Effects of two hospital bed design features on physical demands and usability during brake engagement and patient transportation: A repeated measures experimental study
International Journal of Nursing Studies
Healthcare work is physically demanding and often results in work-related musculoskeletal disorders (WMSDs). Most research in this area has focused on patient-handling techniques during activities that require direct patient contact, such as patient transfer. But healthcare providers perform other patient-handling tasks as well, such as engaging bed brakes and transporting patients in beds. These activities could also contribute to WMSDs.
Falls Aren't Us: State of the Science
Critical Care Nursing Quarterly
Falls among the elderly can cause serious injury and sometimes even be fatal. However, in healthcare settings, many of these accidents can be avoided with fall-prevention interventions. The ninth goal of The Joint Commission is environmental intervention and addresses safety features such as patients’ introduction to hospital surroundings, appropriate lighting and noise reduction, call alarms, as well as reachable and available grab rails.
Person-Environment Interactions Contributing to Nursing Home Resident Falls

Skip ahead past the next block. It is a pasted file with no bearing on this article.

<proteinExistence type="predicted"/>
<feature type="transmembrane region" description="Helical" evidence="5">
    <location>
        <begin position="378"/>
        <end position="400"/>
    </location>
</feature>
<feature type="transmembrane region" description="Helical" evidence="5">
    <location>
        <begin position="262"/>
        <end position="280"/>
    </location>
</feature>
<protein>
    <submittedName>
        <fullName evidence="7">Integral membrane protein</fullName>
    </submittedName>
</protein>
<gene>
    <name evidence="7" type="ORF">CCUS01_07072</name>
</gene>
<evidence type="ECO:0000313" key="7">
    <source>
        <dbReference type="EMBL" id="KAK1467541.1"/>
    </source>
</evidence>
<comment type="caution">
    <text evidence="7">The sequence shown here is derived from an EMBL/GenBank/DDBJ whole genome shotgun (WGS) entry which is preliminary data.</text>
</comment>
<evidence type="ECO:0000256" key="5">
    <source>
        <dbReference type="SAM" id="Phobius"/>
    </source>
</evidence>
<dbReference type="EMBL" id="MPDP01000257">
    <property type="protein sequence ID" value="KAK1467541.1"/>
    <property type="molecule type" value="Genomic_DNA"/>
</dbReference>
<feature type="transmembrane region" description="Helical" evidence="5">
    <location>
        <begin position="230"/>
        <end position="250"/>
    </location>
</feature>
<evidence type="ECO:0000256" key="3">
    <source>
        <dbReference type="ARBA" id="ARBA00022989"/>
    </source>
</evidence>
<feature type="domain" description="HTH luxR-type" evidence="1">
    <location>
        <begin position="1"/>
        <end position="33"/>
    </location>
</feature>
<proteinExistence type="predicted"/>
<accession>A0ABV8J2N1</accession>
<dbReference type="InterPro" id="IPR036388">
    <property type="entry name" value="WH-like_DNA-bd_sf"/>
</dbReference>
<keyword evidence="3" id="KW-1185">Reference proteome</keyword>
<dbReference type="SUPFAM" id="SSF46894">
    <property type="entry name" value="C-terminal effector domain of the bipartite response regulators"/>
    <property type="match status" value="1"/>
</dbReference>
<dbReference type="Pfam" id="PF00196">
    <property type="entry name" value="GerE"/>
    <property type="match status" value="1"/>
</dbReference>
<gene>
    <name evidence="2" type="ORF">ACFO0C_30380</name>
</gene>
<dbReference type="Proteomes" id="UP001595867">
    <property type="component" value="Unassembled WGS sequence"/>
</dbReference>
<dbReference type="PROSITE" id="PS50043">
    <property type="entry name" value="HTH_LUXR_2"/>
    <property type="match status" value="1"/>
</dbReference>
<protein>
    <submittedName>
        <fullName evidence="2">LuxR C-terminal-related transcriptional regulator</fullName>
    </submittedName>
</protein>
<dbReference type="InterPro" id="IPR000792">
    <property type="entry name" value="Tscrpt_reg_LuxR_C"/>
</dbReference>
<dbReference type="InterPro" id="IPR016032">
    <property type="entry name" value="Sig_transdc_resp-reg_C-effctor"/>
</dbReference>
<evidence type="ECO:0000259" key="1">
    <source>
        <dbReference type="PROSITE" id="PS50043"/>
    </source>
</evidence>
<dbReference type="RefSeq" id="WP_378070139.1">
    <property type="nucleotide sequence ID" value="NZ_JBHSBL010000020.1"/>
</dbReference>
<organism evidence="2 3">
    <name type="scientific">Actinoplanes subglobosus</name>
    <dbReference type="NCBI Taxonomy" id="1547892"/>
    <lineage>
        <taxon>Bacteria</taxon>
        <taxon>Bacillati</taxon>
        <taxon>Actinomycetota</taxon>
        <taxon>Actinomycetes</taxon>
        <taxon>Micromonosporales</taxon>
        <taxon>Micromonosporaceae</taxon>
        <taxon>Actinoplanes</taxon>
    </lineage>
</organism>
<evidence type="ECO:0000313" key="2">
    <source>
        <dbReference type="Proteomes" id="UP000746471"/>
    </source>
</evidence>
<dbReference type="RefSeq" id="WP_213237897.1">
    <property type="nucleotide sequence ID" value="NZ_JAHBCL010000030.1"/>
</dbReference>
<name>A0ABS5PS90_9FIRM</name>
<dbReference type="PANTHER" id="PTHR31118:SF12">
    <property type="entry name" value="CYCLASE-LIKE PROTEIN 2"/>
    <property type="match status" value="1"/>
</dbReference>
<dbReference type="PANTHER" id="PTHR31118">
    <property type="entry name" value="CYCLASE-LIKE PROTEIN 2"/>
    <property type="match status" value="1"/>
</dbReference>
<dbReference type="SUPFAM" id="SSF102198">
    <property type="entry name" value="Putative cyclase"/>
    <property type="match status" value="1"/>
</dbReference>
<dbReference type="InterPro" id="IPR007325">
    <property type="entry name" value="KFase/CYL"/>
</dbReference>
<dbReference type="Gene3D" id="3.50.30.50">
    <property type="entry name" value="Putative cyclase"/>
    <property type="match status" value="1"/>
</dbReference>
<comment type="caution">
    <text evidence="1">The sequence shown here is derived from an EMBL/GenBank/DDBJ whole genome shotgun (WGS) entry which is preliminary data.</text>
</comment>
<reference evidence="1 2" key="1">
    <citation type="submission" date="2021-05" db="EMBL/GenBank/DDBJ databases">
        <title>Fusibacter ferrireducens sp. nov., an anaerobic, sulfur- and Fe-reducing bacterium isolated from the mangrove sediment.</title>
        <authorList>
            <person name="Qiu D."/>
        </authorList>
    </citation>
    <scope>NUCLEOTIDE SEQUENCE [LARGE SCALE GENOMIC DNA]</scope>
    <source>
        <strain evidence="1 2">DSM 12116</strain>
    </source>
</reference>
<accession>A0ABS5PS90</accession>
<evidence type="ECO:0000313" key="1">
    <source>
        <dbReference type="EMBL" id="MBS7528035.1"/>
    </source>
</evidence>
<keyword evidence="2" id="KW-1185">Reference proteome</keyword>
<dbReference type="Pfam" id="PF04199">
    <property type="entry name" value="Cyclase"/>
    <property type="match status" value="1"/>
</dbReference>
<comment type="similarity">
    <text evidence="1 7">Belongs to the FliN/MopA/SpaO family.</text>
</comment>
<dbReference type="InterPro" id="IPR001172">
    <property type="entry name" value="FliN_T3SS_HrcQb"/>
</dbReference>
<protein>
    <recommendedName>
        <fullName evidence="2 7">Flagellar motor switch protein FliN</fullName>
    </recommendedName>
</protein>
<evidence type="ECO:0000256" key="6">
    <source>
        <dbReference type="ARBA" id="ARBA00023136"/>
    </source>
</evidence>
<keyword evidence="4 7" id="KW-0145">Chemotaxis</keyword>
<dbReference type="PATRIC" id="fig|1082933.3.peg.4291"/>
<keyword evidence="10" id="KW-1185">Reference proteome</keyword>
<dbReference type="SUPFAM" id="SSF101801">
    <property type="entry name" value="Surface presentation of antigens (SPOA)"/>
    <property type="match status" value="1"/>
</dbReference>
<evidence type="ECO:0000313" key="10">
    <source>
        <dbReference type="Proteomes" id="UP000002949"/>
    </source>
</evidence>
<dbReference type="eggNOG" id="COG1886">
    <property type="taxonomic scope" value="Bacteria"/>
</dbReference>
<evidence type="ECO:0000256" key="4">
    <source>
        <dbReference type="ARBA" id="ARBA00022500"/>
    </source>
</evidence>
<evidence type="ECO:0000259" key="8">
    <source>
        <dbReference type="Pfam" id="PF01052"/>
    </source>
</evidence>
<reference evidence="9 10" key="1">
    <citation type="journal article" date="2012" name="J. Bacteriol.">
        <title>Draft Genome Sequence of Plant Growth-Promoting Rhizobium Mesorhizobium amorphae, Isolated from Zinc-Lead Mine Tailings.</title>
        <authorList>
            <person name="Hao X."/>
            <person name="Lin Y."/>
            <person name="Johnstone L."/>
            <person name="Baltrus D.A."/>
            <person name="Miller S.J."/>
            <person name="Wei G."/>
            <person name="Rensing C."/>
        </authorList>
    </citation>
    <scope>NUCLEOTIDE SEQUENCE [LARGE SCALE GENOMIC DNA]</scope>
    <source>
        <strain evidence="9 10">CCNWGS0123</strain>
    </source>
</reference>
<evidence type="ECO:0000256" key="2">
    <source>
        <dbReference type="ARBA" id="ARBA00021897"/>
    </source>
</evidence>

Research in Gerontological Nursing
Falls are common for older adults, with significant consequences, including injuries and even death as well as healthcare costs. However, few studies have looked at environmental factors, such as lighting, equipment, and slippery floor surfaces, as potential risk factors for falls by nursing home residents. This study explores the risk factors associated with resident falls in a nursing home using a focus group.
Direct cellular vs. indirect pager communication during orthopaedic surgical procedures: A prospective study
Technology and Health Care
Staff-to-staff communication is critical to quality and efficient healthcare. Physicians, nurses, and other healthcare workers all use various methods of communication in their daily work. Difficulties in staff communication often lead to interruptions and delays in patient care, variation in response time, medical errors, violation of privacy, and dissatisfaction in patient and staff.
Effect of Sacred Space Environment on Surgical Patient Outcomes: A Pilot Study
International Journal for Human Caring
With the growing trend to patient-centered care, nurses are often tasked to evaluate how care is delivered. The perioperative environment is highly technical in nature and is often perceived as cold, while creating a sense of fear in patients. This study's purpose was to create an alternative healing environment (termed a sacred space and comprised of both environmental and nurse behavioral factors) compared to the traditional environment for surgical patients in the operating room (OR).